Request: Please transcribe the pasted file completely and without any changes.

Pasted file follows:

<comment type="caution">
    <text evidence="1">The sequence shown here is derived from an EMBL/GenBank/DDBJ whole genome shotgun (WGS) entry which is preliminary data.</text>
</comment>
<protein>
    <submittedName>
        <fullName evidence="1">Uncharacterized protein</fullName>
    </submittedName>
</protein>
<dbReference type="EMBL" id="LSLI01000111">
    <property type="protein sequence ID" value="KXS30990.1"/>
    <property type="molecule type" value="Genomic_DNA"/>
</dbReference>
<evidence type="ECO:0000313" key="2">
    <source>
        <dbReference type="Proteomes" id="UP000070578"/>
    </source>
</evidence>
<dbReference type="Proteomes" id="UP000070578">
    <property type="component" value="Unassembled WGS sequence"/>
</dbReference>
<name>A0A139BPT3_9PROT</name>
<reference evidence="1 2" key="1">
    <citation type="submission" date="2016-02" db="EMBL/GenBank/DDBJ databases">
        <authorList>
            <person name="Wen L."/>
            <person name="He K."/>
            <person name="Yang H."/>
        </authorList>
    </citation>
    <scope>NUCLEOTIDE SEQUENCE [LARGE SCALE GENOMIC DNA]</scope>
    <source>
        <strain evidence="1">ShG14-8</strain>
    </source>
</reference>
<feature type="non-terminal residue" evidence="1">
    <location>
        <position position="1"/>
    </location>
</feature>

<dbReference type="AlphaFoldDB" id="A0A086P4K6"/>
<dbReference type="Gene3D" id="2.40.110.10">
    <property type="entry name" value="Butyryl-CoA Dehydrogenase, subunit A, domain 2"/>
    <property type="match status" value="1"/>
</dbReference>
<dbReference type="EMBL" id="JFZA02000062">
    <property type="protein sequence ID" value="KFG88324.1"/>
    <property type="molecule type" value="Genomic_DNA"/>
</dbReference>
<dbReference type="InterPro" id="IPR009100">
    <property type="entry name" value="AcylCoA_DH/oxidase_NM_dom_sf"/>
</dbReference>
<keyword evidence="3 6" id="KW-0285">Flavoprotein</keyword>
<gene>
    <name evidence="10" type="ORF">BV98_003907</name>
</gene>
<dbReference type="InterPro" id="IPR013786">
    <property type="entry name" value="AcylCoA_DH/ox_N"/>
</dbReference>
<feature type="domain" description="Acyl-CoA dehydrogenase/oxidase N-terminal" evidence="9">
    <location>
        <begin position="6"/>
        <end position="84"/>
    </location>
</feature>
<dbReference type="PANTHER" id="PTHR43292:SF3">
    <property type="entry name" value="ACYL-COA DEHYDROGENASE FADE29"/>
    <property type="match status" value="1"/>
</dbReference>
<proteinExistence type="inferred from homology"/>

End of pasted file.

<comment type="caution">
    <text evidence="1">The sequence shown here is derived from an EMBL/GenBank/DDBJ whole genome shotgun (WGS) entry which is preliminary data.</text>
</comment>
<protein>
    <submittedName>
        <fullName evidence="1">Uncharacterized protein</fullName>
    </submittedName>
</protein>
<dbReference type="EMBL" id="LSLI01000111">
    <property type="protein sequence ID" value="KXS30990.1"/>
    <property type="molecule type" value="Genomic_DNA"/>
</dbReference>
<evidence type="ECO:0000313" key="2">
    <source>
        <dbReference type="Proteomes" id="UP000070578"/>
    </source>
</evidence>
<dbReference type="Proteomes" id="UP000070578">
    <property type="component" value="Unassembled WGS sequence"/>
</dbReference>
<name>A0A139BPT3_9PROT</name>
<reference evidence="1 2" key="1">
    <citation type="submission" date="2016-02" db="EMBL/GenBank/DDBJ databases">
        <authorList>
            <person name="Wen L."/>
            <person name="He K."/>
            <person name="Yang H."/>
        </authorList>
    </citation>
    <scope>NUCLEOTIDE SEQUENCE [LARGE SCALE GENOMIC DNA]</scope>
    <source>
        <strain evidence="1">ShG14-8</strain>
    </source>
</reference>
<feature type="non-terminal residue" evidence="1">
    <location>
        <position position="1"/>
    </location>
</feature>

<dbReference type="AlphaFoldDB" id="A0A086P4K6"/>
<dbReference type="Gene3D" id="2.40.110.10">
    <property type="entry name" value="Butyryl-CoA Dehydrogenase, subunit A, domain 2"/>
    <property type="match status" value="1"/>
</dbReference>
<dbReference type="EMBL" id="JFZA02000062">
    <property type="protein sequence ID" value="KFG88324.1"/>
    <property type="molecule type" value="Genomic_DNA"/>
</dbReference>
<dbReference type="InterPro" id="IPR009100">
    <property type="entry name" value="AcylCoA_DH/oxidase_NM_dom_sf"/>
</dbReference>
<keyword evidence="3 6" id="KW-0285">Flavoprotein</keyword>
<gene>
    <name evidence="10" type="ORF">BV98_003907</name>
</gene>
<dbReference type="InterPro" id="IPR013786">
    <property type="entry name" value="AcylCoA_DH/ox_N"/>
</dbReference>
<feature type="domain" description="Acyl-CoA dehydrogenase/oxidase N-terminal" evidence="9">
    <location>
        <begin position="6"/>
        <end position="84"/>
    </location>
</feature>
<dbReference type="PANTHER" id="PTHR43292:SF3">
    <property type="entry name" value="ACYL-COA DEHYDROGENASE FADE29"/>
    <property type="match status" value="1"/>
</dbReference>
<proteinExistence type="inferred from homology"/>